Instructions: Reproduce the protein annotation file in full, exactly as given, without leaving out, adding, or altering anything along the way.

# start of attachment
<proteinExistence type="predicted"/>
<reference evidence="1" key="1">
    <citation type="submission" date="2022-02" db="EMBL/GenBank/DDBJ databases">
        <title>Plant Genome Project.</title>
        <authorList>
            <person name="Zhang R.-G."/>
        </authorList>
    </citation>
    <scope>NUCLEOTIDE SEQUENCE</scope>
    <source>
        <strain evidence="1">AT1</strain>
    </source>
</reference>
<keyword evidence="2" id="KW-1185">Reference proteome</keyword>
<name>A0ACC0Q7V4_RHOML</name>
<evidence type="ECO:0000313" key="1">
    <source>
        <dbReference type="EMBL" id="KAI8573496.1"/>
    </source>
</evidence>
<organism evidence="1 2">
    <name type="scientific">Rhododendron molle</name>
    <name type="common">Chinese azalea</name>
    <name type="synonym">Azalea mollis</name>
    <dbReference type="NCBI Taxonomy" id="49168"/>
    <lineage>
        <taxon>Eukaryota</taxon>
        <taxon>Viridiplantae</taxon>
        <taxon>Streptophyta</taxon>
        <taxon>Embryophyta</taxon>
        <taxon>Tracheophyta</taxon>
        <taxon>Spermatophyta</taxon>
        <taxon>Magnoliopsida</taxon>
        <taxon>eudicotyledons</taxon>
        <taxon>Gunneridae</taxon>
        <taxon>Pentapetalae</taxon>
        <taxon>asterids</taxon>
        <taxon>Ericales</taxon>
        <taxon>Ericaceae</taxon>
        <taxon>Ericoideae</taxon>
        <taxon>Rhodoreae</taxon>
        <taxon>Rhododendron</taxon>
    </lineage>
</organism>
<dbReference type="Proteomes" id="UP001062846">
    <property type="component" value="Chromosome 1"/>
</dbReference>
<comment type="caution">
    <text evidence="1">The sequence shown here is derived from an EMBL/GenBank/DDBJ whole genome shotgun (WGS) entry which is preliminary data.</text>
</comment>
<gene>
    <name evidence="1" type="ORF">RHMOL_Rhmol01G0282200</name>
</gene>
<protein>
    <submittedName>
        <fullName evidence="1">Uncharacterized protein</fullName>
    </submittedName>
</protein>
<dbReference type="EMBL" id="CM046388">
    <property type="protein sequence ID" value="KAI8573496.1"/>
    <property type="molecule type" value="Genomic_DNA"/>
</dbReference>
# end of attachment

<proteinExistence type="predicted"/>
<reference evidence="1" key="1">
    <citation type="submission" date="2022-02" db="EMBL/GenBank/DDBJ databases">
        <title>Plant Genome Project.</title>
        <authorList>
            <person name="Zhang R.-G."/>
        </authorList>
    </citation>
    <scope>NUCLEOTIDE SEQUENCE</scope>
    <source>
        <strain evidence="1">AT1</strain>
    </source>
</reference>
<keyword evidence="2" id="KW-1185">Reference proteome</keyword>
<name>A0ACC0Q7V4_RHOML</name>
<evidence type="ECO:0000313" key="1">
    <source>
        <dbReference type="EMBL" id="KAI8573496.1"/>
    </source>
</evidence>
<organism evidence="1 2">
    <name type="scientific">Rhododendron molle</name>
    <name type="common">Chinese azalea</name>
    <name type="synonym">Azalea mollis</name>
    <dbReference type="NCBI Taxonomy" id="49168"/>
    <lineage>
        <taxon>Eukaryota</taxon>
        <taxon>Viridiplantae</taxon>
        <taxon>Streptophyta</taxon>
        <taxon>Embryophyta</taxon>
        <taxon>Tracheophyta</taxon>
        <taxon>Spermatophyta</taxon>
        <taxon>Magnoliopsida</taxon>
        <taxon>eudicotyledons</taxon>
        <taxon>Gunneridae</taxon>
        <taxon>Pentapetalae</taxon>
        <taxon>asterids</taxon>
        <taxon>Ericales</taxon>
        <taxon>Ericaceae</taxon>
        <taxon>Ericoideae</taxon>
        <taxon>Rhodoreae</taxon>
        <taxon>Rhododendron</taxon>
    </lineage>
</organism>
<dbReference type="Proteomes" id="UP001062846">
    <property type="component" value="Chromosome 1"/>
</dbReference>
<comment type="caution">
    <text evidence="1">The sequence shown here is derived from an EMBL/GenBank/DDBJ whole genome shotgun (WGS) entry which is preliminary data.</text>
</comment>
<gene>
    <name evidence="1" type="ORF">RHMOL_Rhmol01G0282200</name>
</gene>
<protein>
    <submittedName>
        <fullName evidence="1">Uncharacterized protein</fullName>
    </submittedName>
</protein>
<dbReference type="EMBL" id="CM046388">
    <property type="protein sequence ID" value="KAI8573496.1"/>
    <property type="molecule type" value="Genomic_DNA"/>
</dbReference>